Looking around my desk, other random things that I probably like more than I should are my TI-85 calculator, classroom-grade pencil sharpener, and an ancient Swingline stapler (sadly not the red 747). The only thing that I have been thinking about upgrading is my office chair. Any suggestions?

My Money Blog has partnered with CardRatings and Credit-Land for selected credit cards, and may receive a commission from card issuers. All opinions expressed are the author’s alone, and has not been provided nor approved by any of the companies mentioned. MyMoneyBlog.com is also a member of the Amazon Associate Program, and if you click through to Amazon and make a purchase, I may earn a small commission. Thank you for your support.

Bank of America Paycheck Protection Program (PPP) List of Required Documentation

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As a follow-up to my initial post on the Paycheck Protection Program (PPP), there has been a some speculation as to the specific documentation required to prove your eligibility and payroll numbers. Each lender may have some discretion as to exactly what they require, but here is what Bank of America has listed as required documentation to submit:

Organizations with employees who file Tax Form 940:

  • Tax Form 940 from 2019
  • Bank of America Paycheck Protection Program Loan Amount Template
  • Bank of America Paycheck Protection Program Application Addendum
  • Tax form 941 or Payroll processor records for the period including Feb 15, 2020

Documents for Sole Proprietors or Self Employed, who do not file Tax Form 940:

  • 1040 Schedule C, if filed for 2019 OR
  • Draft 1040 Schedule C for 2019 if not filed
  • Bank of America Paycheck Protection Program Application Addendum

Documents for All Other Small Businesses:

  • Form 1099-MISC for 2019, for services rendered as an independent contractor
  • Bank of America Paycheck Protection Program Application Addendum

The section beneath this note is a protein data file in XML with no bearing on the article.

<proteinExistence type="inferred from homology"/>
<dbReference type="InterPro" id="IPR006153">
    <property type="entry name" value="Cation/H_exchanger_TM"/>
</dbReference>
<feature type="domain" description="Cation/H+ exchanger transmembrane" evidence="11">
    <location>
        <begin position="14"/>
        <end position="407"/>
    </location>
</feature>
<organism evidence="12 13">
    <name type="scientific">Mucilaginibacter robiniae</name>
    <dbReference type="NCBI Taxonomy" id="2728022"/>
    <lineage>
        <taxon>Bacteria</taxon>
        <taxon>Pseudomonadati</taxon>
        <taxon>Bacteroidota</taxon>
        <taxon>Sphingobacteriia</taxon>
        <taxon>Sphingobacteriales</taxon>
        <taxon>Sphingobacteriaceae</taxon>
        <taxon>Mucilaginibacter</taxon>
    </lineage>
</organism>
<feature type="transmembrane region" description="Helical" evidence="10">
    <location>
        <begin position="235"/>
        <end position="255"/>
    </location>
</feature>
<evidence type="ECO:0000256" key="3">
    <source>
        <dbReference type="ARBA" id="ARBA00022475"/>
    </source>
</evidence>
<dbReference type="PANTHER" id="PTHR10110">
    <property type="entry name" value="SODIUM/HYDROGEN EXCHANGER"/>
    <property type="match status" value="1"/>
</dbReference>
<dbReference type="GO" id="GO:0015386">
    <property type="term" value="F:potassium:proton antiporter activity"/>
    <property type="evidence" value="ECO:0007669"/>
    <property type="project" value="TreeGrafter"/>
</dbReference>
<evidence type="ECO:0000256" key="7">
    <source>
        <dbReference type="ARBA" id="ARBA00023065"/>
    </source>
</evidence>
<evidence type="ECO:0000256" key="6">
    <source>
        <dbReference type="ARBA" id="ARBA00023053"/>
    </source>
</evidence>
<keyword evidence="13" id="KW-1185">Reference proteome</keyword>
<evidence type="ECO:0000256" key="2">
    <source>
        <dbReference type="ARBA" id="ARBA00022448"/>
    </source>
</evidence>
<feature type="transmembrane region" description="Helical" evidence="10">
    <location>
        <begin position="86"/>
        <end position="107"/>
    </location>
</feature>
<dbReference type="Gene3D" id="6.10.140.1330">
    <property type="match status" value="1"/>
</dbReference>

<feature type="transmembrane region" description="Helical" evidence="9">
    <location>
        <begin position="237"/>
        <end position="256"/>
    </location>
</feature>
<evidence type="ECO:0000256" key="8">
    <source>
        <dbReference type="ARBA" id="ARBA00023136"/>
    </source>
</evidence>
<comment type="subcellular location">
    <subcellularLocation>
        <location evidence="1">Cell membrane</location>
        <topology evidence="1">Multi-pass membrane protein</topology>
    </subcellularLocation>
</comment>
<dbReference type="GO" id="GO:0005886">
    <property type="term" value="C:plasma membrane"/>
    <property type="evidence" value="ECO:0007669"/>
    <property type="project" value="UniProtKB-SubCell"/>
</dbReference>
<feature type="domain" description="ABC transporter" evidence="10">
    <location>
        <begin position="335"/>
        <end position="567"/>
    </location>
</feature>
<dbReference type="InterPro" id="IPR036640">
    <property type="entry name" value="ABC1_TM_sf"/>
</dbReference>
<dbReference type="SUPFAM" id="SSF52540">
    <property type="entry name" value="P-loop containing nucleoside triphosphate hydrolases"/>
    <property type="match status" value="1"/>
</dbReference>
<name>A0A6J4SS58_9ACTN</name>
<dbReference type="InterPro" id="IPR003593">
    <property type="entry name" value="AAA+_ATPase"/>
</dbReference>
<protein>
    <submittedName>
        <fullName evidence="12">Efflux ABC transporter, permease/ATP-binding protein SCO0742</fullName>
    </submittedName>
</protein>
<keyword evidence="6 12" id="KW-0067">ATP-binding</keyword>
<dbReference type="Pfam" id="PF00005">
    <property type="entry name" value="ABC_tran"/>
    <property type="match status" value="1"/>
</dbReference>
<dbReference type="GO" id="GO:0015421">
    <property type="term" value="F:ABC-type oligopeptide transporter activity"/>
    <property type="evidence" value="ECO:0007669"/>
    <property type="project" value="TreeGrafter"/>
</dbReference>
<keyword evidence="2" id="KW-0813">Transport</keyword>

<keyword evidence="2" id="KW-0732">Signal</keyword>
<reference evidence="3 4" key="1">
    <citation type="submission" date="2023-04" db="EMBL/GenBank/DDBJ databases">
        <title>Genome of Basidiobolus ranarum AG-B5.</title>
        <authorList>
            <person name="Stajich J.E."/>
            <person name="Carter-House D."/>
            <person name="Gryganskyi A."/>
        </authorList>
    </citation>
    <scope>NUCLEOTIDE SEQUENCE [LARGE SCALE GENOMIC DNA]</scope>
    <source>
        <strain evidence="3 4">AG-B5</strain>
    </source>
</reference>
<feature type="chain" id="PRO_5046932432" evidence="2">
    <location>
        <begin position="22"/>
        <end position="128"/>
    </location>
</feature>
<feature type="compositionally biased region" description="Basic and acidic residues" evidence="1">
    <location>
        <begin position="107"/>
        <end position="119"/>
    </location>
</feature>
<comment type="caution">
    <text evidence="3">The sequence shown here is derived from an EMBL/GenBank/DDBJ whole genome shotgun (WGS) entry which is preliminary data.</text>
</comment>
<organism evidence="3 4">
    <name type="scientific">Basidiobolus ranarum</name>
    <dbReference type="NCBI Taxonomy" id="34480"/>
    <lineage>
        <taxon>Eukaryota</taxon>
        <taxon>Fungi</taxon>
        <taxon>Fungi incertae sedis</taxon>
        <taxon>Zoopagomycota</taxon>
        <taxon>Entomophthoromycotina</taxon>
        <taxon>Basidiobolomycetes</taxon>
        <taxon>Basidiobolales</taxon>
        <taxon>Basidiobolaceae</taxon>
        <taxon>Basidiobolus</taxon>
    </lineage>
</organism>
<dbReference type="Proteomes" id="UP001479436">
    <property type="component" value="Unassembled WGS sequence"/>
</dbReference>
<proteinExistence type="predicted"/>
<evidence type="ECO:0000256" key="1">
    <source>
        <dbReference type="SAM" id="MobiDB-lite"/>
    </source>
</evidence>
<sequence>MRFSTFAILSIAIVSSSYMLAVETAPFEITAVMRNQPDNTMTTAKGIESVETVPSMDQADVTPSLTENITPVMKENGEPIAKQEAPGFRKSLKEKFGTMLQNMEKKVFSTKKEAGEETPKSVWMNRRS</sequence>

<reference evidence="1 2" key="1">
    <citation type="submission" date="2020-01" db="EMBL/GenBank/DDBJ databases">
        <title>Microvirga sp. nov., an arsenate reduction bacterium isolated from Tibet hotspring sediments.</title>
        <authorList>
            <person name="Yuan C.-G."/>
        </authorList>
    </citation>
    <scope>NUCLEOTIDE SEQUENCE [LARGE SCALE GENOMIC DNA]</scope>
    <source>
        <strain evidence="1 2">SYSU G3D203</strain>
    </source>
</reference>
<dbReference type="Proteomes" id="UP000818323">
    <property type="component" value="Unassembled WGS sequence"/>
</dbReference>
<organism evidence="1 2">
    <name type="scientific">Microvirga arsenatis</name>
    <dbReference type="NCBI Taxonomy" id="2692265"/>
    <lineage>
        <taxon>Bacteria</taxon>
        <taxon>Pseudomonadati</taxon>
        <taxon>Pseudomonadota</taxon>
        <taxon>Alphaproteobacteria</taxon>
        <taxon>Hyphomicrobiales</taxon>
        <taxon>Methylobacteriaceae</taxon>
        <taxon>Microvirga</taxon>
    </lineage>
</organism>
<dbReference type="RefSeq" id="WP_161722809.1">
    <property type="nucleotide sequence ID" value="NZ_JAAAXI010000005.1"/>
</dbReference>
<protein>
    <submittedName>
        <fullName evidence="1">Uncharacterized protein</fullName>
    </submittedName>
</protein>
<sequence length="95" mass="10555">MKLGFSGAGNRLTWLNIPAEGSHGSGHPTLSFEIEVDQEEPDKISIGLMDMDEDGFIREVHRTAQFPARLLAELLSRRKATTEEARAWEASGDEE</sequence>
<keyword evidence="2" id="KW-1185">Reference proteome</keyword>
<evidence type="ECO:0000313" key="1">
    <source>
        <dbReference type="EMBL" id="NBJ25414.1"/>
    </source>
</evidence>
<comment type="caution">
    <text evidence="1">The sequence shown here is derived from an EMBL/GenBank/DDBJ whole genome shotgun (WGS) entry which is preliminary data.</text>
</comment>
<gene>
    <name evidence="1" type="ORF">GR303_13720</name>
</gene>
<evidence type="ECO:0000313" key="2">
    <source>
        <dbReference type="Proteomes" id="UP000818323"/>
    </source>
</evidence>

As far as I can tell, the BofA Application Addendum contains the same certifications and questions as the paper PPP application.

Hopefully, this will help you get your documents in order ahead of time so that you can get your applications approved more quickly.

My Money Blog has partnered with CardRatings and Credit-Land for selected credit cards, and may receive a commission from card issuers. All opinions expressed are the author’s alone, and has not been provided nor approved by any of the companies mentioned. MyMoneyBlog.com is also a member of the Amazon Associate Program, and if you click through to Amazon and make a purchase, I may earn a small commission. Thank you for your support.

Paycheck Protection Program (PPP): Forgivable SBA Loans For 2.5x Monthly Payroll

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If you are a small business impacted by COVID-19, including self-employed and independent contractors, you have hopefully been following the developments of the Paycheck Protection Program (PPP) and the Economic Injury Disaster Loan Emergency Advance (EIDL) being rolled out by the Small Business Administration (SBA) and U.S. Treasury. Details are still being ironed out, but PPP could cover up to 2.5 months of your payroll costs. Here are some general highlights from the Treasury PPP overview PDF along with some details from the Bank of America PPP application:

Loan Amount = 2.5 times Average Monthly Payroll. “The Paycheck Protection Program provides small businesses with funds to pay up to 8 weeks of payroll costs including benefits. Funds can also be used to pay interest on mortgages, rent, and utilities.” In the Bank of America PPP application, two possible options given were to use 2019 payroll or 2019 1099-MISC totals, and then multiple the average monthly payroll by 2.5. So if you averaged $6,000 per month, you can ask for a loan for $15,000. Income over $100,000 annually per employee isn’t covered. Here are some details:

For purposes of calculating “Average Monthly Payroll”, most Applicants will use the average monthly payroll for 2019, excluding costs over $100,000 on an annualized basis for each employee. For seasonal businesses, the Applicant may elect to instead use average monthly payroll for the time period between February 15, 2019 and June 30, 2019, excluding costs over $100,000 on an annualized basis for each employee. For new businesses, average monthly payroll may be calculated using the time period from January 1, 2020 to February 29, 2020, excluding costs over $100,000 on an annualized basis for each employee.

Fully Forgiven. “Funds are provided in the form of loans that will be fully forgiven when used for payroll costs, interest on mortgages, rent, and utilities (due to likely high subscription, at least 75% of the forgiven amount must have been used for payroll). Loan payments will also be deferred for six months. No collateral or personal guarantees are required. Neither the government nor lenders will charge small businesses any fees.”

In my Bank of America, the details are given that it is a 2-year loan at fixed 1% interest. As noted, payments are deferred for the first 6 months. If you use the money in an eligible manner (see below), it is fully forgiven and not treated as taxable income.